Written by Selena Whitehead – Education Manager
Bring new role models into your classroom this LGBT+ History Month. Use our free resource to start the discussion with your students. Explore the stories of these amazing people and learn more about what they have achieved and how they have turned adversity into triumph.
Amazing People Schools primarily uses historical role models to explore not only their achievements but the character strengths that helped them overcome adversity and challenges. Our story world is packed with representatives from around the world, different walks of life and from different points in history. There are two key benefits using role models: as a way of bringing diversity into the classroom and secondly, they’re an ideal way to explore character strengths.
The first important aspect of using role models is to expose students to a diverse collection of inspirational trailblazers from a variety of backgrounds and walks of life. This month we are particularly looking at LGBT+ role models and we are offering a free resource to school to assist with this. This allows us to not only shine a light on the amazing historical achievements of mathematician Alan Turing and artist Frida Kahlo, but to also appreciate the amazing competitors Megan Rapinoe and Tom Daley as well as the contributions of the likes of April Ashley and James Baldwin.
The second benefit of using role models is to explore character. Through studying people, students can immerse themselves in their stories and explore the character strengths they recognise. Once students are familiar with examples of integrity, courage and resilience in a historical context the conversation is then easier to bring into everyday life. These historical inspirational characters act as a stepping-stone to considering contemporary figures, with students being more comfortable looking around public life and reflecting on where those strengths are being demonstrated and where they are lacking.
Our free resource provides examples of contemporary figures as well as crucially important activities and questions on character and identity.
You can’t be it if you can’t see it
In writing the resource celebrating LGBT+ achievers we wanted to achieve two things. Firstly to shine a light on these amazing people, and the brilliance they achieved. The second is to empower students to identify and develop a deeper understanding of character which can then lead to them actively using these strengths in real life, becoming more empathetic and open-minded to the prejudice and issues faced by LGBT+ people.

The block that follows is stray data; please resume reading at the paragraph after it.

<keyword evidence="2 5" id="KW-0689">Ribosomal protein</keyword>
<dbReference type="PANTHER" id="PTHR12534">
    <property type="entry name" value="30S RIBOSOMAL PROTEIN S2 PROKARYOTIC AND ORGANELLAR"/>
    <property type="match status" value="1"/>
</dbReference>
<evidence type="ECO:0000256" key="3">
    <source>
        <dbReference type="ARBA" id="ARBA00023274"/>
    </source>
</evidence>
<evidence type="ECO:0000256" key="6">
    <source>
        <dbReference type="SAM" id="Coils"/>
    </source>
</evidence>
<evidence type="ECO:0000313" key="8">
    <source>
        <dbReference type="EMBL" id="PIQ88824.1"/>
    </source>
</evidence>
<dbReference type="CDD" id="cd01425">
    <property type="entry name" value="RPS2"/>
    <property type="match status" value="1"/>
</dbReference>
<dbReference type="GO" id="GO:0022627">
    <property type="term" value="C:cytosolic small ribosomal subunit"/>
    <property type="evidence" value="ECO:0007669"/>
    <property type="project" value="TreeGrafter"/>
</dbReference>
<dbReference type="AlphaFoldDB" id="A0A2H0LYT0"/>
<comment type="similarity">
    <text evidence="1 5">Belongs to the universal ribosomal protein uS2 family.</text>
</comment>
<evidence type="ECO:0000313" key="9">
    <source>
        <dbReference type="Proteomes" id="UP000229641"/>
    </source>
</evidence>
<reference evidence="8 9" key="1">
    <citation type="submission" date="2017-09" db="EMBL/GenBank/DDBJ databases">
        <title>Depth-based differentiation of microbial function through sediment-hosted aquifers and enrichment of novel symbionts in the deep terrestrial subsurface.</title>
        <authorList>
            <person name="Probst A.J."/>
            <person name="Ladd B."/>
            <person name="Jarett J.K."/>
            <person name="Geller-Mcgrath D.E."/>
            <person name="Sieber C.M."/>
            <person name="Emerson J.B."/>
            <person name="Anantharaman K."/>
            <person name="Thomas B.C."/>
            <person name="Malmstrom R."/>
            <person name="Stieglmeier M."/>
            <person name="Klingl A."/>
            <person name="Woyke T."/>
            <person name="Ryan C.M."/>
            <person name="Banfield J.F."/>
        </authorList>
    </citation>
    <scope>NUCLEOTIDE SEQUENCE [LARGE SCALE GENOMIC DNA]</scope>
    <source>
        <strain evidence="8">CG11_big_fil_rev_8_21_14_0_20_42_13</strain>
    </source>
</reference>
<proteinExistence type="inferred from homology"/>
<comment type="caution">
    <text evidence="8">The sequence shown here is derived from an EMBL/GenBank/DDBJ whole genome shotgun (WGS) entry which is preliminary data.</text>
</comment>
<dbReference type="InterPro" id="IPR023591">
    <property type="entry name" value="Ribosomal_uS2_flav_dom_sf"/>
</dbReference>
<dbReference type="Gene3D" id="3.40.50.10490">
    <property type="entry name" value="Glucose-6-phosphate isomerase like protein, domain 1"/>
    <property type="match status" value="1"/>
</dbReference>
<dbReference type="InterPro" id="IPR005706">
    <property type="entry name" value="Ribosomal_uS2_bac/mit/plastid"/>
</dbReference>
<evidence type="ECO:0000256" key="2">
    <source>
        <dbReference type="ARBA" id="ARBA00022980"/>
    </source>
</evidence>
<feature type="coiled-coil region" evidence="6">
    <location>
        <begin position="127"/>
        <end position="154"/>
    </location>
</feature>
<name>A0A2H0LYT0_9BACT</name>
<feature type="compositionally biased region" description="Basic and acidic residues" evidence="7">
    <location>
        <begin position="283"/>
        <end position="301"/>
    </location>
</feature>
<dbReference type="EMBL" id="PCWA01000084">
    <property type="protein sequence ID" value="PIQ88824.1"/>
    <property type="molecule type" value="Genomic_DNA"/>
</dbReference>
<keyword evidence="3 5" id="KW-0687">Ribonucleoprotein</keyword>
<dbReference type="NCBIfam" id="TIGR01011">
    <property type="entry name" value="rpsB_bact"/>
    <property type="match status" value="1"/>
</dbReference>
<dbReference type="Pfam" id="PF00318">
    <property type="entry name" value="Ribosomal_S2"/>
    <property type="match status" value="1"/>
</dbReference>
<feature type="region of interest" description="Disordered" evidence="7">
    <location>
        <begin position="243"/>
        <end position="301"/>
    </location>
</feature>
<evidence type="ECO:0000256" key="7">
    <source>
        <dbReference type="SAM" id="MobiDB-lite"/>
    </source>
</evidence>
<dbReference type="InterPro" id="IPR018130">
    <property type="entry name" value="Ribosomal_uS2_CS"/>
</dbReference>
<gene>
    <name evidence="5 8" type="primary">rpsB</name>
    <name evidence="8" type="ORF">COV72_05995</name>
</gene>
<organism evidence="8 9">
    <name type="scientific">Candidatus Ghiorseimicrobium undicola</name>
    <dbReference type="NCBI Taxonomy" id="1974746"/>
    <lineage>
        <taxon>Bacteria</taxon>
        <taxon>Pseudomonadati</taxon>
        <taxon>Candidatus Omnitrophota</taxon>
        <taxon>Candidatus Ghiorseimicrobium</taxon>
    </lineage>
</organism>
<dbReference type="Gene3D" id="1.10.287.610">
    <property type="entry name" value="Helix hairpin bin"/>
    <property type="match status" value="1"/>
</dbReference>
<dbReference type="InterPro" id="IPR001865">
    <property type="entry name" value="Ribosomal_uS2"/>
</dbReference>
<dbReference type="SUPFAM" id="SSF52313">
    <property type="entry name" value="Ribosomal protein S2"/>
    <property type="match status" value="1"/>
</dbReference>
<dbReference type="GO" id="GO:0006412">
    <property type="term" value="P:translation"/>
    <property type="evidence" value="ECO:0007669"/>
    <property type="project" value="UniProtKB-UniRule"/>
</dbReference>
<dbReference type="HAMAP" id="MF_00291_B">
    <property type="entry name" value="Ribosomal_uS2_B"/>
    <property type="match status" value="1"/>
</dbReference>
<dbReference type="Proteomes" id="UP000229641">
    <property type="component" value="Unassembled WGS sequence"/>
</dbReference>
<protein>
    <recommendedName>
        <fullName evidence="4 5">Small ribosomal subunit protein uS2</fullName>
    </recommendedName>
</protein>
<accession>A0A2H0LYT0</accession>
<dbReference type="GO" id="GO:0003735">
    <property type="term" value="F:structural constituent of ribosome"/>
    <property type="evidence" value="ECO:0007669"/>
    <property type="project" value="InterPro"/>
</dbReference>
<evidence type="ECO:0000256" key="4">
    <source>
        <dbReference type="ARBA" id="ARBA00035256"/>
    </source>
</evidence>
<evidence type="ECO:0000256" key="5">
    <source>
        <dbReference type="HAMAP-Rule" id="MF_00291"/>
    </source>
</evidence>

Celebrating LGBT+ Achievers
If you’re wanting to teach about LGBT+ issues during Pride month, or at any point, then bringing in inspirational trailblazers from history is essential. The characters we’ve included in this resource are both historical and contemporary, and come from different countries and walks of life. Here’s why your students would benefit from knowing their stories:
This incredible African American writer worked with Martin Luther King Jr. during the civil rights period in America in the 1960s. He wrote extensively about race and social issues and as a gay man he understood the complexities of being at the cross section of multiple prejudices. Introducing young people to his essays and books opens the important conversation surrounding that of racial issues, poverty and specifically faced by gay people.
He is one of the amazing people celebrated in our story library. A passionately curious boy, he was instrumental in helping to crack the German codes which were being used to blow up Allied submarines. After the war he pioneered work in Artificial Intelligence, much of which is still being used today.
However, the world was a different place for gay men in the 1940/50’s. He was arrested for having a relationship with a man which led to his downfall from public life and ultimately his death in 1954. His story and that of the laws surrounding homosexuality are ones that students should be aware of. It is especially important for students to understand that there are still some countries where people do not have the same rights to freedom of sexuality as they do in Western countries.